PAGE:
What to do about Storm-Damaged Trees

Hurricane Sandy blew in with a fury that damaged many of our region’s trees. Some damaged trees are hazardous and in need of immediate attention, while others can recover with proper care.

Approach any damaged tree with extreme caution. First: never approach or touch a tree that is touching or could fall on a utility wire. If you encounter this situation, call the PECO Customer Service Emergency line, 800-841-4141.

Once you establish that no utility wires are involved, you can proceed with post-storm evaluation and first aid. If the damaged tree is a street tree, contact your municipal street-tree management division. In Philadelphia, call 311, contact Philadelphia Parks & Recreation at 215-686-8686, or submit an online request.

Trees on your property are your responsibility. If the damage is minor and can be corrected from the ground using hand tools, you may be able to help the tree yourself. Click here for proper pruning techniques and safety guidelines. If large limbs are broken or hanging, or if a ladder or overhead chain saw work is needed, do not try to do it all alone. This is a job for a tree professional (arborist). Information on finding an arborist is listed at the end of this article.

Assess the Damage
Evaluate your trees carefully by answering the following questions:

  • Other than the storm damage, is the tree basically healthy and vigorous?
  • Are major limbs or the leader branch (the main upward-trending branch on most trees) still remaining?
  • Is at least 50 percent of the tree’s crown (branches and leaves) still intact?
  • Are there remaining branches that can form a new branch structure?

If you answered “yes” to the majority of these questions, the chances are good for a complete recovery of your tree. For assistance, hire an ISA-certified arborist (see below) to determine the tree’s condition.

Standing Trees Back Up
Many trees suffer friction failures that cause the tree’s root system to lift out of the ground as the tree leans over. Uprooted trees are often unnecessarily removed under the mistaken idea that they cannot be saved. These trees often can be saved, but can be very dangerous. The tension caused by the roots still in the ground can cause the tree to snap back. Consult a certified arborist if you are unsure about performing this work, or if your tree has been in the ground for more than two years. Young trees, especially, can often be saved.

Determining the Cost
Less-credible tree services sometimes will take advantage of storm victims. Good tree work by qualified professionals is not inexpensive; however, poor work, no matter the price paid, can cost you a great deal. Professional prices should include liability and workman’s compensation insurance, as well as bucket trucks and other equipment.  Heavier specialty equipment that may be needed, such as cranes, loaders, etc., or hardware that may be installed in the tree, may incur additional costs.

Financial Recovery
Be aware that tree losses to your landscape, whether large or small, may be deductible from your taxes. Two steps must be taken to be able to claim this deduction: 1. Document the tree damage/loss with photos and an evaluation from a certified arborist who has experience appraising trees. Such a certified arborist will be able to provide you with an estimated dollar value for your loss. 2. Consult the services of a tax professional. You may be entitled to some financial relief through a provision in the tax code that allows you to deduct casualty losses from your income tax.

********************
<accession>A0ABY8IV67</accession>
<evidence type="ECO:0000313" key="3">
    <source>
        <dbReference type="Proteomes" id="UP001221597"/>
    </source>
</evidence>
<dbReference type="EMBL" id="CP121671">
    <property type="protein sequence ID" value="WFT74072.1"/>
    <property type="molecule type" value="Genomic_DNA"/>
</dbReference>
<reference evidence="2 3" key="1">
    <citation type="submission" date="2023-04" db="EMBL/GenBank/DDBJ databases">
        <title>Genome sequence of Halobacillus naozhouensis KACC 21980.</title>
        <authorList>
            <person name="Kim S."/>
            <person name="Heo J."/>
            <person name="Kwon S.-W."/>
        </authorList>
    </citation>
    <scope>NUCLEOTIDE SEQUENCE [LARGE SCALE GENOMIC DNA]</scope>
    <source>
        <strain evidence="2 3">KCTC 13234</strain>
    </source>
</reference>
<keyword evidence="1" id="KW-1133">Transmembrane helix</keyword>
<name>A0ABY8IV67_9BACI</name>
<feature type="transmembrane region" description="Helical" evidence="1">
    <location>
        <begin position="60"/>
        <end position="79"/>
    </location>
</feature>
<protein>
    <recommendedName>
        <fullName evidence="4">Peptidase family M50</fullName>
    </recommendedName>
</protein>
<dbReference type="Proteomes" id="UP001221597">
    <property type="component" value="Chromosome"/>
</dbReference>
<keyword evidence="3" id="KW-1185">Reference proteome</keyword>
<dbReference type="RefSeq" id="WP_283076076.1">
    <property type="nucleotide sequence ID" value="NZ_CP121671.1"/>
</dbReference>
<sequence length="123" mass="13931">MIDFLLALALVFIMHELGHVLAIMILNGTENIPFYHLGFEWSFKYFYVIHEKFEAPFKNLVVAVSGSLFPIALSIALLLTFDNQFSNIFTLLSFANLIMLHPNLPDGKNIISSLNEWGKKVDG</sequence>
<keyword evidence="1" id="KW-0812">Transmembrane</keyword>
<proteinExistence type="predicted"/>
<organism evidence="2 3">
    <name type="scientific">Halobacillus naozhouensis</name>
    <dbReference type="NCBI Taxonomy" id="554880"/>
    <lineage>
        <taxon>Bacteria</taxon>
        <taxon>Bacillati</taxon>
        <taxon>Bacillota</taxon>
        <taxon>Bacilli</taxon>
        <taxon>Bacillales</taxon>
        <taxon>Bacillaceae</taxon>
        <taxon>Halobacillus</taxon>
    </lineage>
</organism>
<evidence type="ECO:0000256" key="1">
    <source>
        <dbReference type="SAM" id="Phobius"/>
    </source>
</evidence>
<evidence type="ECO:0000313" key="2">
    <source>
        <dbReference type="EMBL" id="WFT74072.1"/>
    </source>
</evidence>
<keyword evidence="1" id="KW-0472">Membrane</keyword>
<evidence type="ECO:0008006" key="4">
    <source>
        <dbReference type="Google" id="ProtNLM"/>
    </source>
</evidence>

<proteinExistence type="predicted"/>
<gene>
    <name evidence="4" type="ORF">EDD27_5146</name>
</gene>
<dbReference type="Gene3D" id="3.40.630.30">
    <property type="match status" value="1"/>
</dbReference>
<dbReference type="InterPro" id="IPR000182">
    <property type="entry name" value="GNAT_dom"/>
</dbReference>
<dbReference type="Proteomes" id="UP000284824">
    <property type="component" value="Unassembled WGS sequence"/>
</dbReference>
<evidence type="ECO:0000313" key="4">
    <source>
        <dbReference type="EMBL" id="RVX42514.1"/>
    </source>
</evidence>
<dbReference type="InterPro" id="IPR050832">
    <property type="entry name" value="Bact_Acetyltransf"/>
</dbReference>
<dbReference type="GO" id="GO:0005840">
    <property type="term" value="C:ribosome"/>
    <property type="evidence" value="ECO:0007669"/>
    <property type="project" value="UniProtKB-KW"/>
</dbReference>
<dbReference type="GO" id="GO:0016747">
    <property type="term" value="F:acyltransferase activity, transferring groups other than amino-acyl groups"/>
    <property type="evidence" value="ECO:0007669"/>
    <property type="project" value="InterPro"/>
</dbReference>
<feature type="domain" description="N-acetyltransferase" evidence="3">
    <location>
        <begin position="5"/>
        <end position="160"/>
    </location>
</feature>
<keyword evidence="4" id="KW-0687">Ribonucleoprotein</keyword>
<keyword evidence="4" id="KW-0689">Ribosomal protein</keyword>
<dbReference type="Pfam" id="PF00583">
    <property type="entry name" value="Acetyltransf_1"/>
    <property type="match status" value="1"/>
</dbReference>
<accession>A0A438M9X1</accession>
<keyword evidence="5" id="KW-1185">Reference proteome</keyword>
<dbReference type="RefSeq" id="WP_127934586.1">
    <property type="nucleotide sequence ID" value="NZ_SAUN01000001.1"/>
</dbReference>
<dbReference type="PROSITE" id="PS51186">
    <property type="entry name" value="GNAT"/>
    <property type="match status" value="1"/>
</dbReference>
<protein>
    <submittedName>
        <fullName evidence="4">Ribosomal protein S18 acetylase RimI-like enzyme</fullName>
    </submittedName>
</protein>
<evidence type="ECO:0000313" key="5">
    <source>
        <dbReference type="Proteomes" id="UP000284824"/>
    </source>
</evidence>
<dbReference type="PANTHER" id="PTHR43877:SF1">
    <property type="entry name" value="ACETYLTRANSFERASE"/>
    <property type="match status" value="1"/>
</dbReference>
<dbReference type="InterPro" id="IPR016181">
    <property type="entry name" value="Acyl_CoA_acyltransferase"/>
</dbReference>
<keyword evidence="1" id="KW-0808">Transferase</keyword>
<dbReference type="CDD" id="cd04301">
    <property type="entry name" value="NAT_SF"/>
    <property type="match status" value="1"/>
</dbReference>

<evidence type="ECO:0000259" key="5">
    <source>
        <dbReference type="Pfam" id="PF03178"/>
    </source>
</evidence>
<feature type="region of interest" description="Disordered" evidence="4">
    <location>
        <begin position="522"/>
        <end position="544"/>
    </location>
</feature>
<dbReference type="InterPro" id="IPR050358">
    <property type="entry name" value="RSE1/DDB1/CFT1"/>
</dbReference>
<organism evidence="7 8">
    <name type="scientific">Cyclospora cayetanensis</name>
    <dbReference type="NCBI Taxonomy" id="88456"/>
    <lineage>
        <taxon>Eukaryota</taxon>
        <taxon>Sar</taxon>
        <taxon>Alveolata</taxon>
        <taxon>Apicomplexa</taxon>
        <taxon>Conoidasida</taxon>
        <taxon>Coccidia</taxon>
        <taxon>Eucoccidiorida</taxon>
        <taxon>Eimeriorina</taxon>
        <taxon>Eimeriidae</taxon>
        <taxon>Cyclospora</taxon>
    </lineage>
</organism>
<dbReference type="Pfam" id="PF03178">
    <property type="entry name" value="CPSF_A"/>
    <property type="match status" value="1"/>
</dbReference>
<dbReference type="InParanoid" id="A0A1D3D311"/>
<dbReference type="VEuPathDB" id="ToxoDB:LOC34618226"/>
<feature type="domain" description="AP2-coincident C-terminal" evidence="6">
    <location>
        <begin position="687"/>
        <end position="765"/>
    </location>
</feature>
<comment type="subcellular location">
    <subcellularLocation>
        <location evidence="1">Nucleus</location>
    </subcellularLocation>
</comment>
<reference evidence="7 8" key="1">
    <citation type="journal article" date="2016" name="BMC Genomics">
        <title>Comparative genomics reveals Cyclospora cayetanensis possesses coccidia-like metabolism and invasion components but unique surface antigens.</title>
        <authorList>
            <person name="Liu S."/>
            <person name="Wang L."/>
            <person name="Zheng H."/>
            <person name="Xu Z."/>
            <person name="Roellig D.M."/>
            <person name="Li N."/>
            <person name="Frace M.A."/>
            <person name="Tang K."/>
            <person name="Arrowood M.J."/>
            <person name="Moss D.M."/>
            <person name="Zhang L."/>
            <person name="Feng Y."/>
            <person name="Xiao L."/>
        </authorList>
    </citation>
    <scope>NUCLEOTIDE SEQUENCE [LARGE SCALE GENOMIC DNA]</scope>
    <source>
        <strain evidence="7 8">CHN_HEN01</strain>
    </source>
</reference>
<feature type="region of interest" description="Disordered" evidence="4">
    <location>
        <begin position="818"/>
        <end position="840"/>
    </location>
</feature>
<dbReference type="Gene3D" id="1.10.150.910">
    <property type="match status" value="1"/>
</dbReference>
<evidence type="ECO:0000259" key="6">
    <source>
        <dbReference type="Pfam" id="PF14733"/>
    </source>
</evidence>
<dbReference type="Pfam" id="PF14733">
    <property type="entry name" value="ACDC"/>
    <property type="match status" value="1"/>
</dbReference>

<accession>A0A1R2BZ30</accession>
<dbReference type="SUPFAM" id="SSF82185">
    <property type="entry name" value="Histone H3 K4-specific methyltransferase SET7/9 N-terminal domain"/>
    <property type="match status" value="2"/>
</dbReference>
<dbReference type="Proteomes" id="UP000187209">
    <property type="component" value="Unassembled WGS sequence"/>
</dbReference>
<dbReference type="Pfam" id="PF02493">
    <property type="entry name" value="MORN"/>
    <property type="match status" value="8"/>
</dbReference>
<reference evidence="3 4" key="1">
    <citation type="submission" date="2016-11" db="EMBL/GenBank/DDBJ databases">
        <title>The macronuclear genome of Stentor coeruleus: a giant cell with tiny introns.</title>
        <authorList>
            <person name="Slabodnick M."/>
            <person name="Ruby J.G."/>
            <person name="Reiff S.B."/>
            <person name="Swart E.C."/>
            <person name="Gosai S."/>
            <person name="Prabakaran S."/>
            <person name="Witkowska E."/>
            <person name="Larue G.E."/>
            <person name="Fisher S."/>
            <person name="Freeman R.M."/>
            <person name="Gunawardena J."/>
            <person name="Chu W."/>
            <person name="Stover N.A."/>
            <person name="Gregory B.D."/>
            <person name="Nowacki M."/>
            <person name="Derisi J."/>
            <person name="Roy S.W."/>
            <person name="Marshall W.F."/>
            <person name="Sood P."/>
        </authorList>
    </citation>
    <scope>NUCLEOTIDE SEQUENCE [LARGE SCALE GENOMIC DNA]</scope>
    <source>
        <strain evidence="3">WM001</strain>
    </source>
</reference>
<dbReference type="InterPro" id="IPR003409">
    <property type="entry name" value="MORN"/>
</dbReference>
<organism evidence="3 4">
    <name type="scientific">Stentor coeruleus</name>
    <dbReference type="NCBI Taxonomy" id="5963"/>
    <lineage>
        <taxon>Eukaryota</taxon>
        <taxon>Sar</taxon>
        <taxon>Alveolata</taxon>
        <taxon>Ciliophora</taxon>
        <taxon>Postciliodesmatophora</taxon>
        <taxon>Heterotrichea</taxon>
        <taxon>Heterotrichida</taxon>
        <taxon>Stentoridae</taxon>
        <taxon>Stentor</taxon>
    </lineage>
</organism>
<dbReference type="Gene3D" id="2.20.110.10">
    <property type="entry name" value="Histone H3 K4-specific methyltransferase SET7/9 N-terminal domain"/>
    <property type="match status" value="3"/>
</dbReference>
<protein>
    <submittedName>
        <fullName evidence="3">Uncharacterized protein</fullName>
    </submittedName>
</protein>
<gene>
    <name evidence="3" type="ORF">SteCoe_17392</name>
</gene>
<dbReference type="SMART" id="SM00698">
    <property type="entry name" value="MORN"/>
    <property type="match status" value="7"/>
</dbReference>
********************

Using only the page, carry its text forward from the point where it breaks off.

Appreciating Trees
In the aftermath of a mega-storm like Sandy, it’s common for people to view trees as more of a nuisance than anything else. And while dealing with damaged and fallen trees can be a headache, PHS cannot over-state the important role trees play in our ecosystem. Trees keep the air clean, reduce cooling costs in summer months, and can increase the value of your property. Click here for 22 benefits of trees.

PHS Offers Two Free Workshops on Storm-Damaged Trees
After the Storm: Recognizing the Signs of a Hazardous Tree

Early detection of hazardous trees can prevent the damage and heartache—and expense—caused when they fall. ISA-certified arborist Steve Goin will discuss the key signs that a tree is likely to fail and the options available to homeowners. Steve is an arborist representative and local manager for Bartlett Tree Experts. This program will be offered twice and is free of charge, but donations to the PHS Tree Tenders program will be accepted. RSVP to mheard@pennhort.org or 215-988-8793.

Tuesday, November 13, 6:30–8 pm
PHS
100 N. 20th St.
Philadelphia, PA 19103

Thursday, November 15, 7–8:30 pm
Abington Township Public Safety Training Center
2201 Florey Lane
Roslyn, PA 19001

Finding Professional Help

When hiring an arborist, make sure that they are certified by the International Society of Arboriculture (ISA) and have adequate insurance. To find a list of arborists in your area, go to www.treesaregood.org and enter your zip code.

For videos on tree pruning, mulching, and care or for information on the PHS Tree Tenders program, click here. Also, visit the PHS McLean Library web page for more tree information.

Information adapted from the website of the International Society for Arboriculture
Link: 
http://www.treesaregood.org/pressrelease/press/salvagegulf.aspx

4 thoughts on “What to do about Storm-Damaged Trees

  1. Pingback: What to do with damaged trees after Hurricane Sandy | The Garden Lady

  2. This is a very timely and informative piece of information. Most importantly for trees downed from storms is the presence of utility lines. Do not assume a line is inactive or cable / TV / telephone not carrying electrical current. Do not touch or approach a downed tree during a storm if you notice any utility lines on the ground or in contact with the tree.

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